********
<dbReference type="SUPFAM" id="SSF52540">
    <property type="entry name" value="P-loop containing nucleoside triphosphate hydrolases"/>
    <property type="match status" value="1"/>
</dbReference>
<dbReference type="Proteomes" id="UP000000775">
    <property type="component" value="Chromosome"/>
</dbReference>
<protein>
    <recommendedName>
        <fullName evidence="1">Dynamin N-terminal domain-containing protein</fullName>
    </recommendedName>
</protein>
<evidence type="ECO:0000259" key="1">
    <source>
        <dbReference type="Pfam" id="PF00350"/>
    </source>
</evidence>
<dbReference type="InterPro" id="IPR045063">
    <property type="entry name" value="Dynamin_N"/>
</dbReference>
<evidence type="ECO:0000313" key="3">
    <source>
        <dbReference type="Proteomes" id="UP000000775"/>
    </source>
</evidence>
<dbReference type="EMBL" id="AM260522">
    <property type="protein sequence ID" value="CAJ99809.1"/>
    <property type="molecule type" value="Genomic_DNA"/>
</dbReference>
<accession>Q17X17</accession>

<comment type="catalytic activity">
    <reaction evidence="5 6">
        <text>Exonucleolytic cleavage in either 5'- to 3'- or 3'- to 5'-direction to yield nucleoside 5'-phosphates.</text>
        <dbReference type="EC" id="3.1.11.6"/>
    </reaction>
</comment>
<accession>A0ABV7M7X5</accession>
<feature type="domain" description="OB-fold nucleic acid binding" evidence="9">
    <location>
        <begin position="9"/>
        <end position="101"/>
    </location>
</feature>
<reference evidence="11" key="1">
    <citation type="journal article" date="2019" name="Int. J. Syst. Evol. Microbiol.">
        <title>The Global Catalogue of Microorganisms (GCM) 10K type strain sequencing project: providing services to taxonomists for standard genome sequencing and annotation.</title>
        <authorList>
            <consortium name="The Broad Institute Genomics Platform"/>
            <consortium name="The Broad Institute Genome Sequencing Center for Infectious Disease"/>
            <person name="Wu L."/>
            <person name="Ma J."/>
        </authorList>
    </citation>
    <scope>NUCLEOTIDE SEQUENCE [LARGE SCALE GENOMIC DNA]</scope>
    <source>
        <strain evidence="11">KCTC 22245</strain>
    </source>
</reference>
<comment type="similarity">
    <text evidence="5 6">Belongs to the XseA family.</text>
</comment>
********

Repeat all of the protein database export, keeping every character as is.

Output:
<dbReference type="SUPFAM" id="SSF52540">
    <property type="entry name" value="P-loop containing nucleoside triphosphate hydrolases"/>
    <property type="match status" value="1"/>
</dbReference>
<dbReference type="Proteomes" id="UP000000775">
    <property type="component" value="Chromosome"/>
</dbReference>
<protein>
    <recommendedName>
        <fullName evidence="1">Dynamin N-terminal domain-containing protein</fullName>
    </recommendedName>
</protein>
<evidence type="ECO:0000259" key="1">
    <source>
        <dbReference type="Pfam" id="PF00350"/>
    </source>
</evidence>
<dbReference type="InterPro" id="IPR045063">
    <property type="entry name" value="Dynamin_N"/>
</dbReference>
<evidence type="ECO:0000313" key="3">
    <source>
        <dbReference type="Proteomes" id="UP000000775"/>
    </source>
</evidence>
<dbReference type="EMBL" id="AM260522">
    <property type="protein sequence ID" value="CAJ99809.1"/>
    <property type="molecule type" value="Genomic_DNA"/>
</dbReference>
<accession>Q17X17</accession>

<comment type="catalytic activity">
    <reaction evidence="5 6">
        <text>Exonucleolytic cleavage in either 5'- to 3'- or 3'- to 5'-direction to yield nucleoside 5'-phosphates.</text>
        <dbReference type="EC" id="3.1.11.6"/>
    </reaction>
</comment>
<accession>A0ABV7M7X5</accession>
<feature type="domain" description="OB-fold nucleic acid binding" evidence="9">
    <location>
        <begin position="9"/>
        <end position="101"/>
    </location>
</feature>
<reference evidence="11" key="1">
    <citation type="journal article" date="2019" name="Int. J. Syst. Evol. Microbiol.">
        <title>The Global Catalogue of Microorganisms (GCM) 10K type strain sequencing project: providing services to taxonomists for standard genome sequencing and annotation.</title>
        <authorList>
            <consortium name="The Broad Institute Genomics Platform"/>
            <consortium name="The Broad Institute Genome Sequencing Center for Infectious Disease"/>
            <person name="Wu L."/>
            <person name="Ma J."/>
        </authorList>
    </citation>
    <scope>NUCLEOTIDE SEQUENCE [LARGE SCALE GENOMIC DNA]</scope>
    <source>
        <strain evidence="11">KCTC 22245</strain>
    </source>
</reference>
<comment type="similarity">
    <text evidence="5 6">Belongs to the XseA family.</text>
</comment>